VW: When I started this, I had never anticipated that it would become a book, but then once I had all the plates after 2015, I thought that it felt like a complete body of work and that it’d be fun to share it with more people, but I wasn’t actively looking or pitching it to publishers. I met David Carol before he and Ashly Stohl began Peanut Press, and we became good friends. They approached me in late 2015, and right away in just talking to David, he got my vision for it. I didn’t want it to be very large, I didn’t want it to be a big coffeetable book, because to me, the plates are really intimate. When you hold a plate, you turn it around and look at it in different light, see how the light reflects on them. There’s a 3D nature to them. The dilemma then became, how do you do that with a book? We spent about six months of trial and error printing. I was never rushed, it was never about meeting some hard deadline, it was just about getting it right. We just didn’t want it to be a book of photographs of tintypes, you know what I mean? So often I see tintypes and I know there’s a magic to them that they’ve lost. In the end, we came up with a formula that’s not grayscale because there are all these tones—a warmth, a cyan that needs to come out. I was so thrilled when I actually saw them bound and printed. That magic is definitely there.
How many portraits did you have to work with total?
VW: Oh, boy. Probably between 200 and 300. And I put them all in the hands of Elizabeth Avedon. David and Ashly know her, and I just asked if she’d be willing to help. I was having a really hard time making an edit, curating it in the right way, and Elizabeth graciously agreed. She sat with it for a long time, but what she presented to me was what I ended up going with.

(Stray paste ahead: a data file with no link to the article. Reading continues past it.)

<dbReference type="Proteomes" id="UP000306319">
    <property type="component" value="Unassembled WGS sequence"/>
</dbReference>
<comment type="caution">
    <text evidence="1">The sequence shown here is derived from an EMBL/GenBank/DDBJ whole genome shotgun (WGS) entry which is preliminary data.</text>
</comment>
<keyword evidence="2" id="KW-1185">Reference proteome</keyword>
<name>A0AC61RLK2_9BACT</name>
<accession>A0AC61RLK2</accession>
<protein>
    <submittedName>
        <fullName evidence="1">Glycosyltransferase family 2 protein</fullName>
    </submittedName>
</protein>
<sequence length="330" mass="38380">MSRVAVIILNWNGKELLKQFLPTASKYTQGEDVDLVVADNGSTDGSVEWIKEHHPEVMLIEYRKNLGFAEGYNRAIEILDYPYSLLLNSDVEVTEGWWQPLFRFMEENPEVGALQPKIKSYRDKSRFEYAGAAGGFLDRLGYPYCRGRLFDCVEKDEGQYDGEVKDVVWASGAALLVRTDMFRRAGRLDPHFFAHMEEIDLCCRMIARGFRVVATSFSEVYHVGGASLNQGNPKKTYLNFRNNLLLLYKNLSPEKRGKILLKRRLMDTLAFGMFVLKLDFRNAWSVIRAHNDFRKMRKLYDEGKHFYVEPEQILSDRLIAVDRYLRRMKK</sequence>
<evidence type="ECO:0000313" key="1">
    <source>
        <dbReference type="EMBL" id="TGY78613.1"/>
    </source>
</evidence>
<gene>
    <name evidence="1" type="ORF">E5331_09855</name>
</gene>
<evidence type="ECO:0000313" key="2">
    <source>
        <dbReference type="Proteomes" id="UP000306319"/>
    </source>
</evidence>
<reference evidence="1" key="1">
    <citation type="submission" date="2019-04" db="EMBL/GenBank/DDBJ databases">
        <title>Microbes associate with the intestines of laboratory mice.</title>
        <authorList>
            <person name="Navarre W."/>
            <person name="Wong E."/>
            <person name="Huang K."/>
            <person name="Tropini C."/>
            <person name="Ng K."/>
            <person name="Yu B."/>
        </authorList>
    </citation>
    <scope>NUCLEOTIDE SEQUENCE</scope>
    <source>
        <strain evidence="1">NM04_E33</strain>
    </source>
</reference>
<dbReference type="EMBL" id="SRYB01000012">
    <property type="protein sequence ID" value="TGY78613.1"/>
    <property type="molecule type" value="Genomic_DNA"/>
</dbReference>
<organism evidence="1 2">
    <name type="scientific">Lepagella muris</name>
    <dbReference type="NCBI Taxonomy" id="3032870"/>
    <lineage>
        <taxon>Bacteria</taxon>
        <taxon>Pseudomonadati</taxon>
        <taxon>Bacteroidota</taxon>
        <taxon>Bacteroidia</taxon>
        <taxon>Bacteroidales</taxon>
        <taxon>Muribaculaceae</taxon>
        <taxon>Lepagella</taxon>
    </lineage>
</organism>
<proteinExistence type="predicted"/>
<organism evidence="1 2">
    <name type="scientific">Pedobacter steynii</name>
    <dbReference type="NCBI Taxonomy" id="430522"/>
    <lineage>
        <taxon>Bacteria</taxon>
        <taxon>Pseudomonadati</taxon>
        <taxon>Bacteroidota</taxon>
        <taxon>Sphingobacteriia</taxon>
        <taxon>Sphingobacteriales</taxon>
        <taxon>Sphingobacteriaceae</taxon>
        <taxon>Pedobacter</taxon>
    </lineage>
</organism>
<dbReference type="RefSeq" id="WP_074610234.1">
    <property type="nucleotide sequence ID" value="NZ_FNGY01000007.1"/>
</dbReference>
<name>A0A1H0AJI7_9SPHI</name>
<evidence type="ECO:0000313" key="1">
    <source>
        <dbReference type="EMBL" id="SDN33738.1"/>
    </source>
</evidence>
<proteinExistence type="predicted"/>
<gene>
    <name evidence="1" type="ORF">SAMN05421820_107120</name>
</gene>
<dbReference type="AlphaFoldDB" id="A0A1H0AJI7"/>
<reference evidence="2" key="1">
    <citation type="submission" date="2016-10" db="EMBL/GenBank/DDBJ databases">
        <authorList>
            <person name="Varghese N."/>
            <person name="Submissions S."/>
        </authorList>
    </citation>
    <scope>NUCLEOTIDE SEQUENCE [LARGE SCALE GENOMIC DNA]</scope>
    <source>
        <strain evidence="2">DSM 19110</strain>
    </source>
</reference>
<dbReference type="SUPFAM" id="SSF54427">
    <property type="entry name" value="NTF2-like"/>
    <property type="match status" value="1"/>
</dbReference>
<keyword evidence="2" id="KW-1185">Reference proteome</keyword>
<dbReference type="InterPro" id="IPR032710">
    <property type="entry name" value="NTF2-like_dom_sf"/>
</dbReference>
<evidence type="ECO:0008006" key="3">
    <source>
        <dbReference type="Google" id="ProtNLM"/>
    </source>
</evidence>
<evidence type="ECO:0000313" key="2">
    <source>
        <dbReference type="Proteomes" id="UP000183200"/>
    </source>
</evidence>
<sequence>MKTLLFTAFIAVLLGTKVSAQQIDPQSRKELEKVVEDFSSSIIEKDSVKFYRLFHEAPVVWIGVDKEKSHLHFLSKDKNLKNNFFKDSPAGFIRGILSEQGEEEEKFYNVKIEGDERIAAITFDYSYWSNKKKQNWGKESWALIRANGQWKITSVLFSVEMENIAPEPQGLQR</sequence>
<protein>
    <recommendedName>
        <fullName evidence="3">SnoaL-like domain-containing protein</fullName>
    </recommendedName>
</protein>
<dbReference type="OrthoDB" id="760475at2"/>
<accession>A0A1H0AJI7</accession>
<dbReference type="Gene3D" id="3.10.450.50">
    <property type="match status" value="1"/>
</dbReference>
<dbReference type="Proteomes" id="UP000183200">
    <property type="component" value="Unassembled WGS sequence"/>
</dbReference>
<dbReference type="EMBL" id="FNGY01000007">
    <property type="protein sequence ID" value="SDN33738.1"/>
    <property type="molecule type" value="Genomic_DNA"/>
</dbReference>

Where did the title come from?
VW: I actually have to give my dad credit for that. He said, “Describe what a tintype is to me.” He knows, but he wanted to hear the elevator pitch. I said it was about bringing something from the past into the future, having a modern take on an old process. He immediately quoted The Great Gatsby: “So we beat on, boats against the current, borne back ceaselessly into the past.” Some people might think it means a rebirth, as in “born,” but “borne” is the past participle of “to bear” or “to carry,” and I thought that worked really well, that we’re carrying this into the future. Your past is such a part of your future, how it informs where you go, and as an artist, everything I’ve learned and experienced informs my art going forward.
Do you think you’ll ever pick up tintypes again?
VW: Absolutely. I took a little break, but I have been doing them again. I’m back. I don’t know how that’s going to go, but I just love getting my hands dirty. Lately, I’ve been doing tintypes of my children. I have a 2-and-a-half-year-old boy. Actually, the very last page of the book is a tintype I made of him.
Cameras: 1940s 4×5 Graflex Super D, Sinar P2 4×5
Lenses: 1860s Hermagis Petzval 203mm f/3.8, Wollensak Raptar 210mm f/4.5
Lighting: 4 Profoto Pro-8a or 4 Profoto D4 packs (9600 W/s total), beauty dish, 4-foot Octabank
Pre-Press: The Essential Step
“We had to decide how to incorporate a silver metallic ink into the printing without making it look gimmicky or cheap. The key was to mimic a tintype without the viewer focusing on the process before Victoria’s images. Joe Chanin—a pre-press manager with over 30 years of experience, a true expert—and Meridian Printing ran tests so we could confirm exactly the look we were going for on the actual paper with the actual inks. This way, when we printed the actual book, there were no surprises.” — David Carol, Peanut Press
1. Sometimes, you just have to let it go. It’s really hard to decide when something’s finished. People have this idea that when you publish a body of work, it’s representing you and everything that you are, but by the time the book is printed, you’ve already evolved into something else, and so has your work. This is just one moment.
2. Don’t be afraid to ask for help. Turning to Elizabeth Avedon to get an objective point of view is the best thing I could have done. Whomever you pick needs to be someone who believes in your work.